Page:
Even though there is still not enough representation of models of colour in the international fashion industry, it is getting better. Five Nigerian models walked the runway at the New York Fashion Week, which took place in September 2018.
Interestingly, these women were able to keep their ‘identity’ and didn’t have to look like their white colleagues to fit in.
Born in the US to a Nigerian father and a Chinese mother, 26-year old Adesuwa Aighewi, one of the Nigerian models, who walked the runway at this year’s NYFW, shared how her decision to own her ‘blackness’ paid off for her.
In an article written for the Guardian, titled, “The fashion industry said my dreadlocks would stop me working. They were wrong,” Adesuwa explained that there is a “lot of politics tied up in black hair,” but she believes that “nothing should stop self-expression.”
Two days ahead of the New York fashion week, Adesuwa had her hair dreadlocked but some people in the industry were worried that she may not get jobs as she may look “too black.” Damning the consequences, she took her chances and kept her dreadlocks.
“Two days later, my agents in New York called to say Coach had cast me to open their spring/summer 2018 show at New York. I couldn’t believe it – I’ve walked in other shows in the past, but this was a career-changer. I went on to walk for Miu Miu in Paris and Bottega Veneta in Milan, which is a classic Italian brand not known for using edgy models. I was thrilled – a girl with dreads walking for brands like those, that’s crazy,” she wrote.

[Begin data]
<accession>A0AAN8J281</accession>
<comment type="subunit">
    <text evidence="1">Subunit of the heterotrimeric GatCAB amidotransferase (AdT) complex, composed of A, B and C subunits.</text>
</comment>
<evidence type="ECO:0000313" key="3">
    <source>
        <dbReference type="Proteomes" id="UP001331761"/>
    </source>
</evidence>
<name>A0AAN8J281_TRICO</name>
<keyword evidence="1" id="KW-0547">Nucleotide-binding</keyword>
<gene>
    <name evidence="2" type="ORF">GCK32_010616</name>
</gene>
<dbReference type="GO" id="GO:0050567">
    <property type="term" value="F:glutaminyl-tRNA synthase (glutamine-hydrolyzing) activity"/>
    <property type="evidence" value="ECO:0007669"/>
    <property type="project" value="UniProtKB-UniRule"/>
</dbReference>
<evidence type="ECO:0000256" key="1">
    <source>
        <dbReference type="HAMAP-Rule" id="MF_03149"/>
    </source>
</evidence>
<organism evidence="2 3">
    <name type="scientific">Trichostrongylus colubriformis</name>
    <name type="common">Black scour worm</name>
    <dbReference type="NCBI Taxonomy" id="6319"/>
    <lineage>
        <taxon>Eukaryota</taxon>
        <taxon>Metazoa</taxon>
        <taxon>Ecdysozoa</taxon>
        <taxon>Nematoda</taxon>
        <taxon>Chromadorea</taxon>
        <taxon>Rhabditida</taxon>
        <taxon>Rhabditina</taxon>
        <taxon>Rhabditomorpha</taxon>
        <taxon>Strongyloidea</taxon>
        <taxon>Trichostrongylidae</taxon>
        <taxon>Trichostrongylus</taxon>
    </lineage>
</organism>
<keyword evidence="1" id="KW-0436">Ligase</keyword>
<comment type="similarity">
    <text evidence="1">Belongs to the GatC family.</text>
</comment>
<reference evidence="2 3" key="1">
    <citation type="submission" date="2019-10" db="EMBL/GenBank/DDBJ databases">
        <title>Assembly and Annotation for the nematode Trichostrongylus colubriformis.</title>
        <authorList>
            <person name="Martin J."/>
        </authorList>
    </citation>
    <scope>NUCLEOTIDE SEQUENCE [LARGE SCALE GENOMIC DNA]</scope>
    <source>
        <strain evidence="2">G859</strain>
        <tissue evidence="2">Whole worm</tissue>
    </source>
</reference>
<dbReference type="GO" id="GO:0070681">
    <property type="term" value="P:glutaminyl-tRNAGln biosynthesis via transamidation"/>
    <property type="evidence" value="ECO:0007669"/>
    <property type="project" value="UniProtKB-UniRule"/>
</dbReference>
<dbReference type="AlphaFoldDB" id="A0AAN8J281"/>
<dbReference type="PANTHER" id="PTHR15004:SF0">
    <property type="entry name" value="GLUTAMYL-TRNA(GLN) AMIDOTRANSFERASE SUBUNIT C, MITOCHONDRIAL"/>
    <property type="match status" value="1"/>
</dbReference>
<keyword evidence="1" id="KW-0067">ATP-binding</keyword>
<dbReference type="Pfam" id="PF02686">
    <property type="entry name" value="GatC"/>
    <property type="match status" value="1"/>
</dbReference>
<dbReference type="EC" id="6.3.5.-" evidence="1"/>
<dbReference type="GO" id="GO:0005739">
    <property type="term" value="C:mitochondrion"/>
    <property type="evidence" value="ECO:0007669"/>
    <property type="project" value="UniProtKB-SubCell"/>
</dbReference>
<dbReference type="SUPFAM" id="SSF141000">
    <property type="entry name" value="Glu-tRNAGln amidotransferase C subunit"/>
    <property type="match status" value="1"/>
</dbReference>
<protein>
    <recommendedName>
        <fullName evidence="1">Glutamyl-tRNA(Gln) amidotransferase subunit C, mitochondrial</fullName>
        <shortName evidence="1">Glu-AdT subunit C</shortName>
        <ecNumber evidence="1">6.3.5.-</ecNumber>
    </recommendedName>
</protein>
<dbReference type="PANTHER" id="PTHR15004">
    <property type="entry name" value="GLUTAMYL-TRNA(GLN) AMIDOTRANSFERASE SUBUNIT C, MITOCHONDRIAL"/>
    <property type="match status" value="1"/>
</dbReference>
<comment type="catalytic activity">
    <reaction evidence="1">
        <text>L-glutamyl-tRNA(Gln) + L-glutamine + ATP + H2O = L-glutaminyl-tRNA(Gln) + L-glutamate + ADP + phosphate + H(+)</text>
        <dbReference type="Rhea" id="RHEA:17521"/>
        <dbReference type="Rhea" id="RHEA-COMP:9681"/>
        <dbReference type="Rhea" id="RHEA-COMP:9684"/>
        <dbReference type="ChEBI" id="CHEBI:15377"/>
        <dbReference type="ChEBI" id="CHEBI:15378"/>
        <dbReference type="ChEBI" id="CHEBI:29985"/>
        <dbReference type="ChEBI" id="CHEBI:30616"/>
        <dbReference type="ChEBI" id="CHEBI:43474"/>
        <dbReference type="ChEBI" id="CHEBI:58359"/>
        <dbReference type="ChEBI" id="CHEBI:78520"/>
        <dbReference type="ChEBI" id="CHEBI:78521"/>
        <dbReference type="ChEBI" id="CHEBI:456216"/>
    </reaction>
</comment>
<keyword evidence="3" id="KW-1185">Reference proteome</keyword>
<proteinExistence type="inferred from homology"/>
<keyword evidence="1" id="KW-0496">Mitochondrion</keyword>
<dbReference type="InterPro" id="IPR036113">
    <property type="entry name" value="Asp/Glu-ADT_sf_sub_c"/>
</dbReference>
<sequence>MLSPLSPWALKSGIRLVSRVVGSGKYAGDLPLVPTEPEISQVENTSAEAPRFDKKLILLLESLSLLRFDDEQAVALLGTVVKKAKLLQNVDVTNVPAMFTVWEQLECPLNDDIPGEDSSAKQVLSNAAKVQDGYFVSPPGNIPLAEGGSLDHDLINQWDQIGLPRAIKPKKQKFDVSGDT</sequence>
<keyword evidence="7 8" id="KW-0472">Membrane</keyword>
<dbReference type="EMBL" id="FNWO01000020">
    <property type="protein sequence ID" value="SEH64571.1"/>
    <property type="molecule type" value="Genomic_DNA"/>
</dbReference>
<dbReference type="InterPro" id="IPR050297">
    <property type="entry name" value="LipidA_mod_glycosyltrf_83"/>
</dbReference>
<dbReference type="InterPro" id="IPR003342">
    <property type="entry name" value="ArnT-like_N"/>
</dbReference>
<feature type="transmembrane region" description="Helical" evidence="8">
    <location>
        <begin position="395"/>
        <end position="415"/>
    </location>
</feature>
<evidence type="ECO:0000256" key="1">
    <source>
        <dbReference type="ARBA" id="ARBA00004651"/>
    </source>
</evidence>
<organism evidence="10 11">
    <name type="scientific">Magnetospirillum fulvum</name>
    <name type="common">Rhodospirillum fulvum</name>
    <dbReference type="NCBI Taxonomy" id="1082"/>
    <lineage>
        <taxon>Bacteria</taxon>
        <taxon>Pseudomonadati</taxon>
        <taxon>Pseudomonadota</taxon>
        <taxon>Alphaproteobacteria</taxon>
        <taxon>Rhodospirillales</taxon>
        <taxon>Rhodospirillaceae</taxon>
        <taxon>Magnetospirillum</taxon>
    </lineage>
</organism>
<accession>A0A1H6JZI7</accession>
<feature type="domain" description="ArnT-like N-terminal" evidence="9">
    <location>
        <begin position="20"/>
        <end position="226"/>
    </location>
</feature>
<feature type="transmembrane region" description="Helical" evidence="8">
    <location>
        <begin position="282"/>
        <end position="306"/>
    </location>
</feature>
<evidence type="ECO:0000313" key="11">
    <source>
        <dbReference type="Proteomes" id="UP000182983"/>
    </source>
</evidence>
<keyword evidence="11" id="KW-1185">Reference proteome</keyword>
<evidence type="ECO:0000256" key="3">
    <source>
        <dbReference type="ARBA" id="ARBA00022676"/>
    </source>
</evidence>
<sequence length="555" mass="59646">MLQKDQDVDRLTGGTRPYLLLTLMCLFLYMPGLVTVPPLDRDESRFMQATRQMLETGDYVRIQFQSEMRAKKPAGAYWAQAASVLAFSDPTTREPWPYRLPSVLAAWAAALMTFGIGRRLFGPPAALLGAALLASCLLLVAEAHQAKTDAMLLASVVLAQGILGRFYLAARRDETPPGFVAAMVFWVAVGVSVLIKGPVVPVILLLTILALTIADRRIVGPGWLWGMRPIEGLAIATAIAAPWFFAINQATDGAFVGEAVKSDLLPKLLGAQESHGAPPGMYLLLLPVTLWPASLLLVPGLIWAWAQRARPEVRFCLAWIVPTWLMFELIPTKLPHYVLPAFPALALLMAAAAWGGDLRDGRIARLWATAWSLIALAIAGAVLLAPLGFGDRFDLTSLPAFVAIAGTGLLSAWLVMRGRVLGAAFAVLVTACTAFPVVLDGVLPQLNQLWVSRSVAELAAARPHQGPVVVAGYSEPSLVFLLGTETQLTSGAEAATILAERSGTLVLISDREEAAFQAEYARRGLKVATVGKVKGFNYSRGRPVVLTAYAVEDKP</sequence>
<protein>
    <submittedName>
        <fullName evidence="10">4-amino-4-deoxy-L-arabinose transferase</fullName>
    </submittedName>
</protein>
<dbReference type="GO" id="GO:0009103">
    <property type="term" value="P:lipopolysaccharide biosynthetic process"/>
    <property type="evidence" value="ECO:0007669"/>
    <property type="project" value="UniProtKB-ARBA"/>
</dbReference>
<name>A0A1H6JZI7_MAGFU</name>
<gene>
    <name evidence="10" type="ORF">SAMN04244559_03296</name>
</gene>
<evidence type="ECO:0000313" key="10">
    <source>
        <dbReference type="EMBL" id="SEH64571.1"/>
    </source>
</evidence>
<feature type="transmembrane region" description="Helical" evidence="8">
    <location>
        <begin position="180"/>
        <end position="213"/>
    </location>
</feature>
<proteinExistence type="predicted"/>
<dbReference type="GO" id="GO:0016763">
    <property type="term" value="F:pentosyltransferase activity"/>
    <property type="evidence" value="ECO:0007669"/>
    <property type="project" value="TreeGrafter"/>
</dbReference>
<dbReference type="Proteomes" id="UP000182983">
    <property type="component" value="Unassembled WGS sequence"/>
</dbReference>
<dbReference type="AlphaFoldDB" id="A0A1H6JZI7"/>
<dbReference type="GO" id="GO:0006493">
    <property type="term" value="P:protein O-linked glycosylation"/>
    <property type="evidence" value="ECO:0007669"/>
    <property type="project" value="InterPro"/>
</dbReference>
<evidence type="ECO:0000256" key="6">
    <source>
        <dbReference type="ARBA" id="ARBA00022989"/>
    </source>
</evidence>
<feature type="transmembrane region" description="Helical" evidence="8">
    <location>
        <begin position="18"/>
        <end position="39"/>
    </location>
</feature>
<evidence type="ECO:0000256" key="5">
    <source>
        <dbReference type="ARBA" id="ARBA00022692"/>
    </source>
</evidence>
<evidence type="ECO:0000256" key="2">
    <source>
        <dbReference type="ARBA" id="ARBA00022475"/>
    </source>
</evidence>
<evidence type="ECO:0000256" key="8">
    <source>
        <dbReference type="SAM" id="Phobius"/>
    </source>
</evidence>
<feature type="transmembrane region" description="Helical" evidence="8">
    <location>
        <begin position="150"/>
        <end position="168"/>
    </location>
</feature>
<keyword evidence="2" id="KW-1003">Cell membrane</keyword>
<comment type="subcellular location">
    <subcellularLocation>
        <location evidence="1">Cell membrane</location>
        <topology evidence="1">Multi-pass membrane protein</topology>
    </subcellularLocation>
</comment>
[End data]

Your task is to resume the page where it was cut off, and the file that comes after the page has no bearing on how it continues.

From how they look, to their skin colour and their hair, black models have not had it easy on the global fashion stage. In the past, they are asked to wear long weaves, or straighten their hair to fit in, but recently, black women are owning how they look and its having a positive effect on every spheres of their life, including the fashion industry.
According to Adesuwa, hairstylists, who used to refuse to style their hair are beginning to learn what products work for black hair and the hairstyles that fits them because they know they would not get hired.
Thanks to social media platforms like Instagram, Adesuwa says it helps people like her to own their space and be vocal.
“When I was signed, in 2010, my agents would tell me, ‘You need to shut up and stand there and look pretty,’” but just being pretty doesn’t even work anymore as clients want their models to have more personality.
And now, Adesuwa is having more success because, “the industry’s finally caught up to me, I actually make sense in it now,” she said.